UN Climate Talks Moving Full Steam Ahead

Climate talks in Cancun, Mexico have been much more successful than previous conferences, and by Friday a global climate could be in place.
Future cuts in carbon emissions and strictly monitoring countries’ actions were at the forefront of UN climate talks that are moving into their final stages this week. The talks, which include 193 nations, will end on Friday, and various government ministers and leaders have been applying as much political force as they dare in order to move toward a nearly global accord. The meetings, occurring in Cancun, Mexico, are pressuring many government officials to cobble together at least a preliminary agreement in order to restore some confidence in the summit, the last of which, in Copenhagen, failed to produce a binding agreement.

Noted Connie Hedegaard, "We cannot leave Cancun empty-handed." That was the sentiment of many at the conference which, among other things, seeks to establish a so-called "green fund" to help financially challenged nations reduce greenhouse gases, make it easier for nations to obtain patented green technology and compensate poorer nations for maintaining forested areas. Noted Hedegaard, "These texts cover all the elements for a balance package, and that is good. We have a basis to work from this week."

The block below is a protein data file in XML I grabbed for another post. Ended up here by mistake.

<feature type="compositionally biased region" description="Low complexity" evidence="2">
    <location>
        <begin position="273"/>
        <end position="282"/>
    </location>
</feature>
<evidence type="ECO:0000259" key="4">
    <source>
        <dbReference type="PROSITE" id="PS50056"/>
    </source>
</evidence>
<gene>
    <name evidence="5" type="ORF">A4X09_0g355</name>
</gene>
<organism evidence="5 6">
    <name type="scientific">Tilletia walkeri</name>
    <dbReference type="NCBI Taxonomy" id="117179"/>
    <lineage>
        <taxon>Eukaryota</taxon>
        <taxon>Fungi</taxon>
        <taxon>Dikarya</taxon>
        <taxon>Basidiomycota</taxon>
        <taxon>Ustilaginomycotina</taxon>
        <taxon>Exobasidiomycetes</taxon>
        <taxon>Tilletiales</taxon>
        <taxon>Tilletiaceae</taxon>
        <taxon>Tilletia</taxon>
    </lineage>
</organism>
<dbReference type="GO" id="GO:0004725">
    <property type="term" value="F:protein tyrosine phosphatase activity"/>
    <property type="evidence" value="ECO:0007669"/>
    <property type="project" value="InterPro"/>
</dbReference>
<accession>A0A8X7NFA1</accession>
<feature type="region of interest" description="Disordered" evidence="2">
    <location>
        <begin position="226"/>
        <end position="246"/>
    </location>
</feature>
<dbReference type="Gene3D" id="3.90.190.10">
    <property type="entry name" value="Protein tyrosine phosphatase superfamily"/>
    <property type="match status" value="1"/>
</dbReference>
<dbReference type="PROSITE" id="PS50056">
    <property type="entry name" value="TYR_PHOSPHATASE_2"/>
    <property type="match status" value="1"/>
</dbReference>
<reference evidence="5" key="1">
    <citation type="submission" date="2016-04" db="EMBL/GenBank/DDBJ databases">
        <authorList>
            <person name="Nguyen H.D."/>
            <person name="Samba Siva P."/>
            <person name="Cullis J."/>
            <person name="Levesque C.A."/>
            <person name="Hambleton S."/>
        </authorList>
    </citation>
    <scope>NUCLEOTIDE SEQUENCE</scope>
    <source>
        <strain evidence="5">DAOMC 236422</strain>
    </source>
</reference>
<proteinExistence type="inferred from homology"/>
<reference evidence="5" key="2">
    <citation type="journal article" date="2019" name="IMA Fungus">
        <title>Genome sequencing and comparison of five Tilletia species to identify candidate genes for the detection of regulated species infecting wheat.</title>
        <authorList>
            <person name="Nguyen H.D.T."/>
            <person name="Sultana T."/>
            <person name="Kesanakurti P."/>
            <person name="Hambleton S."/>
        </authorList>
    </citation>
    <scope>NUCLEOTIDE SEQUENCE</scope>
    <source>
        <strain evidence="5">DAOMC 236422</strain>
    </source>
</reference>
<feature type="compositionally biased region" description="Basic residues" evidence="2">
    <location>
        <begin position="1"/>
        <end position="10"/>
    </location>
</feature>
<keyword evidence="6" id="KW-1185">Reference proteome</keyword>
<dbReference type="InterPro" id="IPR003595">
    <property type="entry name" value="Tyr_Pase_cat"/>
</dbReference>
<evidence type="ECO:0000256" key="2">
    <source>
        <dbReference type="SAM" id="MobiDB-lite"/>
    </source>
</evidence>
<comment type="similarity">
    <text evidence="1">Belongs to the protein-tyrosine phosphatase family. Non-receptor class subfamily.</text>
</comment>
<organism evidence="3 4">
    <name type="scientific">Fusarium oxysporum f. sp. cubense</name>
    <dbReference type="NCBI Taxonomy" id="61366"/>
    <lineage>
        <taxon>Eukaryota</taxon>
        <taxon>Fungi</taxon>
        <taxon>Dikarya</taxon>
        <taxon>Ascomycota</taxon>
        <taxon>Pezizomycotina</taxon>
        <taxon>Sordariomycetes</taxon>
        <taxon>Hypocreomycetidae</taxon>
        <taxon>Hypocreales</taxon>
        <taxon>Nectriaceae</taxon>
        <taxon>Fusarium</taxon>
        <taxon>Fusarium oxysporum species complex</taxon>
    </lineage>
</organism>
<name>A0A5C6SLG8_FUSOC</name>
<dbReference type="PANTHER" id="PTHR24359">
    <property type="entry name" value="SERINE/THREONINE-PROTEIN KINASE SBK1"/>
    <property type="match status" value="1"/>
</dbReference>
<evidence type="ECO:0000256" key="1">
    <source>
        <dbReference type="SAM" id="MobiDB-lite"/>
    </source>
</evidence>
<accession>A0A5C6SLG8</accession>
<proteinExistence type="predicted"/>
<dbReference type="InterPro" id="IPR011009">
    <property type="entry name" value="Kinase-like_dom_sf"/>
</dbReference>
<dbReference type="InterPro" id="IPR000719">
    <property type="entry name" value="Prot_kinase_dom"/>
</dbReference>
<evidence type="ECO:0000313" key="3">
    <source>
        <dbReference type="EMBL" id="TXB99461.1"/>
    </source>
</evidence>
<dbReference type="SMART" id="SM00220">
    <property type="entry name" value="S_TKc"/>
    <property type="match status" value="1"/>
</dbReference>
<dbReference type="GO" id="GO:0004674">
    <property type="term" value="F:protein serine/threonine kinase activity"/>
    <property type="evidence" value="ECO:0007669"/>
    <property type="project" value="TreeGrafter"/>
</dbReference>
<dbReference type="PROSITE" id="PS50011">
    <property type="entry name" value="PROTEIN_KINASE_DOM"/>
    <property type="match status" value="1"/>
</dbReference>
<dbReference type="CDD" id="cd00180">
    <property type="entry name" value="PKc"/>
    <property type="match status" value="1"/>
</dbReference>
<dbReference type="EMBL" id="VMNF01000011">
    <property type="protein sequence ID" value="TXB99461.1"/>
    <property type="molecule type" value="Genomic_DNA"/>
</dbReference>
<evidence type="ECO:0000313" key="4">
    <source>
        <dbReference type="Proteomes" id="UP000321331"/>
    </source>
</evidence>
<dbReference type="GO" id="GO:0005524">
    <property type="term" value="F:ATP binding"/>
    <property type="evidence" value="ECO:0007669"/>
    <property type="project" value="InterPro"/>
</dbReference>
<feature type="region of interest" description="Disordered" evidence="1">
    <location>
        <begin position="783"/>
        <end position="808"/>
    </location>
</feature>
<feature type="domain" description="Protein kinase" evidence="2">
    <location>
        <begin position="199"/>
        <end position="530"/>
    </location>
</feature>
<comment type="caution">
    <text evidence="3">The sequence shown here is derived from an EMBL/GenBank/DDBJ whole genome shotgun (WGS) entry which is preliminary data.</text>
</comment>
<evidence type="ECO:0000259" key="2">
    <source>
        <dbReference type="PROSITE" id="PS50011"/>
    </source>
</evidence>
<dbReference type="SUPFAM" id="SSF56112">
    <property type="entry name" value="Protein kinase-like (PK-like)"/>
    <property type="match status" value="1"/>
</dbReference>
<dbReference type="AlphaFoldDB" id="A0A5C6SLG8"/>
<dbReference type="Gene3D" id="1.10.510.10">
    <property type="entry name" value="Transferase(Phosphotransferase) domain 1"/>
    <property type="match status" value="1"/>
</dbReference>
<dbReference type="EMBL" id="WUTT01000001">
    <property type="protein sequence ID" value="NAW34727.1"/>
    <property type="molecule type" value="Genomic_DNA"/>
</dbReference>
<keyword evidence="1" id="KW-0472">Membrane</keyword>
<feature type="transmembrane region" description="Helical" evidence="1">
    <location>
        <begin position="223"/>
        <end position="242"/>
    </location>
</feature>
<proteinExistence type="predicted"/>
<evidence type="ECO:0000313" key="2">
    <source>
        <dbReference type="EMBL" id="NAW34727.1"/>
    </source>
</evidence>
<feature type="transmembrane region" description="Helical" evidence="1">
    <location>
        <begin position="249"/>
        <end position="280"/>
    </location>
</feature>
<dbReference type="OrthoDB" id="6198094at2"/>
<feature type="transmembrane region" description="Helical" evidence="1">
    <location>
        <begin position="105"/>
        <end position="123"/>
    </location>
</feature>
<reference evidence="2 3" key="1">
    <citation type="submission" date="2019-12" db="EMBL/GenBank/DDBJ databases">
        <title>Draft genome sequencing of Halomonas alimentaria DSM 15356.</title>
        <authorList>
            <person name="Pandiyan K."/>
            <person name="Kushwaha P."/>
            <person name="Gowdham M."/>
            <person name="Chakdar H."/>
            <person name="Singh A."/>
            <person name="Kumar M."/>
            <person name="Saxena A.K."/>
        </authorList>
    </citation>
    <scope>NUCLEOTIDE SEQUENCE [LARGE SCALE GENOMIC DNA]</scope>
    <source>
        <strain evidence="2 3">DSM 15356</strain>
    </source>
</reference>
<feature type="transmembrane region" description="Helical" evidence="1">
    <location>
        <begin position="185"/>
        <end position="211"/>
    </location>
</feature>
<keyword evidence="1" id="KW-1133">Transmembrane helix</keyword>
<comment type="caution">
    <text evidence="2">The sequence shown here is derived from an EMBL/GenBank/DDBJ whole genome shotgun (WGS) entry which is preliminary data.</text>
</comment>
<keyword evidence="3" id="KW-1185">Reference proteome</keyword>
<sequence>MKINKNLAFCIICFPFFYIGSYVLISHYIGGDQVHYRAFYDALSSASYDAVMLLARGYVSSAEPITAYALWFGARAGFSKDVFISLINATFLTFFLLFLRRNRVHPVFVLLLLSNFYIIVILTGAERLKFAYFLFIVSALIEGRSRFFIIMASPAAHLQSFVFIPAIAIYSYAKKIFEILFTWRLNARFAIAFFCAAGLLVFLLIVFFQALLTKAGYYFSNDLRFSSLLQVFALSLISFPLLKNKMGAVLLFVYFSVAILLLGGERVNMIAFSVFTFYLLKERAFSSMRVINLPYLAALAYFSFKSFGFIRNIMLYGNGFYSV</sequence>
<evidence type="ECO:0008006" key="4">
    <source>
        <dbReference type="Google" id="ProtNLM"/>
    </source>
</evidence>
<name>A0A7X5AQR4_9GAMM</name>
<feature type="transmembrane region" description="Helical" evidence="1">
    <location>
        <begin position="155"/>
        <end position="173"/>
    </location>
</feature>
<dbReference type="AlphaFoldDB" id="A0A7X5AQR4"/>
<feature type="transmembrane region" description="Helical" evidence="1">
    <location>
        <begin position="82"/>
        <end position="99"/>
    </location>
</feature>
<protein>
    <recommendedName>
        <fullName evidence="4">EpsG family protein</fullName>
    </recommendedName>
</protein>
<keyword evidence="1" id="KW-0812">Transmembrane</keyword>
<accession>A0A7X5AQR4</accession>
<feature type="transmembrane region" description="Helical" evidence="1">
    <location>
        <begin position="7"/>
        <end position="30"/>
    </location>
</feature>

One major breakthrough of the conference came when China agreed to allow other countries within the group to review climate initiatives that have received financing internationally. The Chinese then agreed to open up all their initiatives – including those funded solely by the Chinese state – to international review. Altogether, the strides forward have been fairly significant, but by Friday even greater clarity should be achieved and we will know if a global accord has been reached.

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